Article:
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NZ towns to visit in winter

April 01, 2021

Winter is quickly approaching, and what better place to be than New Zealand? As the air cools and the summer crowds disperse, autumn and winter are great times to explore the land of the long white cloud. Looking for a destination outside of a big city? Aotearoa has plenty of towns and villages with something unique and exciting to offer.


Icy activities in Naseby

Nestled out of the way in Central Otago, Naseby is a small town with a lot to offer. Rich with history, Naseby was born out of the 1860s goldrush and to this day remains vastly unchanged. With historic buildings and goldrush heritage trails, entering Naseby is like taking a step back in time. What sets it apart from other gold rush towns, is that it’s bustling with activity coming into winter. Kiwis come to visit from across the country to experience winter pursuits, namely ice skating and curling.

The town’s indoor ice rink is open year-round where you can try your hand at ice skating, ice hockey, curling, or even ice bowling. From June onward, the outdoor ice rink freezes over, becoming active. Here you can skate on natural ice and experience the wonder and thrill of skating outdoors in nature. Not an ice skating fan? Naseby is also home to New Zealand’s only ice luge, an enviable 360-meter ice track which you can fly down at exhilarating speeds (or tackle at a more controlled pace).

These icy activities are not for the faint of heart, and some visitors prefer to simply explore the region’s heritage over a hot chocolate and take advantage of the winter scenery.



Ohakune is an adventure hub

Situated at the base of Mount Ruapehu and just around the corner from the Tongariro National Park, Ohakune is a hub for adventure. The town itself is largely known for being the carrot capital of the country, but its surrounding area is rich with nature offering visitors an endless list of things to do.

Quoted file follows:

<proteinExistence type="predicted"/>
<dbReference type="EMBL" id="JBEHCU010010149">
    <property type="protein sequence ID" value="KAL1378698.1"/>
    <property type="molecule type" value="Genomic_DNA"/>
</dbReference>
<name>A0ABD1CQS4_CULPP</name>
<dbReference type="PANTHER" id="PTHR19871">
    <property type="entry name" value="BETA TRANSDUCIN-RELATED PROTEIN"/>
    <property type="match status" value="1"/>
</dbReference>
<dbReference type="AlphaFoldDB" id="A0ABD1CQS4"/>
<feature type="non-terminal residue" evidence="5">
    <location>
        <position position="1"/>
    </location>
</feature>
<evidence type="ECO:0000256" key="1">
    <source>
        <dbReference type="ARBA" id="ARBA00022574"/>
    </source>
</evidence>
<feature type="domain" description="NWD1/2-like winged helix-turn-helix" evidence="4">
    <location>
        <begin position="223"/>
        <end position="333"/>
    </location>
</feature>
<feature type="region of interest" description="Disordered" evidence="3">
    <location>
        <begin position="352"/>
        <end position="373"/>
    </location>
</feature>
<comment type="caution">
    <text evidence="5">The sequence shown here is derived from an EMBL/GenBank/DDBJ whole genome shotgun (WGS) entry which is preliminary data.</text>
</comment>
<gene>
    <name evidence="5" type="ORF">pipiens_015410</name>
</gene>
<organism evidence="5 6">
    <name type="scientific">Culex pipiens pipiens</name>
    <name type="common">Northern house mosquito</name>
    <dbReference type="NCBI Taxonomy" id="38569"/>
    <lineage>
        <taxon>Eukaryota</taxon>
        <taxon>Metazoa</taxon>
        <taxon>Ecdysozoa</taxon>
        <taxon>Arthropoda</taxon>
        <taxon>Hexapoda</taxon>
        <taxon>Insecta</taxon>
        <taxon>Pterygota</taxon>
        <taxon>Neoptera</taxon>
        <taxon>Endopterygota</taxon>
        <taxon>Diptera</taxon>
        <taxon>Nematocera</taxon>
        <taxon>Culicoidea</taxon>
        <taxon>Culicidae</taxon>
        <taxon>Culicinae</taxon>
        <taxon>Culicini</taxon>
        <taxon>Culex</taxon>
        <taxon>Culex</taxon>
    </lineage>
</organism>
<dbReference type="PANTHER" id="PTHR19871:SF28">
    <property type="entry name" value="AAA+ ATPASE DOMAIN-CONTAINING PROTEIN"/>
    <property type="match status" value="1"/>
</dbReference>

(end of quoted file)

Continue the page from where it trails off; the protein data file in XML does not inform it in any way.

If you’re visiting with the family, there are plenty of child-friendly activities in and around Ohakune. From walking and biking trails to indoor rock climbing and horse treks. Tūroa ski field is only a short trip away. Why not hire a toboggan and have a blast playing in the snow? Or if you’re feeling more adventurous, take the chairlift up the hill to enjoy the scenery and explore the mountain’s natural playground on skis.

A good host, Ohakune township has everything required to stock up for daytime adventures and a range of dining options to enjoy on return. If you feel like staying in, keep an eye out for cosy accommodation including camping and luxury hotel suites.



Sit back and relax in Te Aroha

If you’re looking for a restful holiday, Te Aroha is the place for you. Situated at the foot of Mount Te Aroha, the highest point in the Kaimai Range, there’s plenty to do in and around this small town. Its scenic trails, geothermal activity hotspots, and mineral spa pools are tailor-made for a relaxing holiday. The Te Aroha pools were developed in the early 1880s transforming the small town into a popular destination. While the popularity eventually waned, the pools were recently modernised and the small town is once again a hub of activity. The natural mineral pools are perfect for warming up on a cool winter evening.

Like everywhere else in New Zealand, there are plenty of hiking trails where you can wrap up warm and enjoy the onset of Winter. But geothermal activity is what sets Te Aroha apart. Home to the world’s only natural soda water geyser, the Mokena Hou Geyser is Te Aroha’s star attraction.



te aroha

Make the most of Motueka

Motueka is a well-positioned base for exploration of the Abel Tasman and Kahurangi National Parks. Between them, you’ll be spoilt for choice – walking, hiking and kayaking, they have it all! For the wild at heart, give canyoning a go through the five unique canyons available. And if that converts you to ‘adrenaline junkie’ status, you’re welcome to jump out of a plane and view Tasman’s natural wonders from above as you skydive toward the canopy.

If you’d rather stay in town, the Motueka Sunday market pops up every week. A busy attraction for both locals and visitors, stop by for local produce, secondhand wares, arts, crafts, and to be serenaded by local musicians.

Take a break from the usual city hot spots because New Zealand’s smaller towns have plenty to offer over the cooler months. It’s well worth rugging up warm, packing your hot chocolate in a thermos, and heading off on an adventure. With character, personality, and adventure, they may just become your favourite holiday destinations. Supporting local has never been so fun!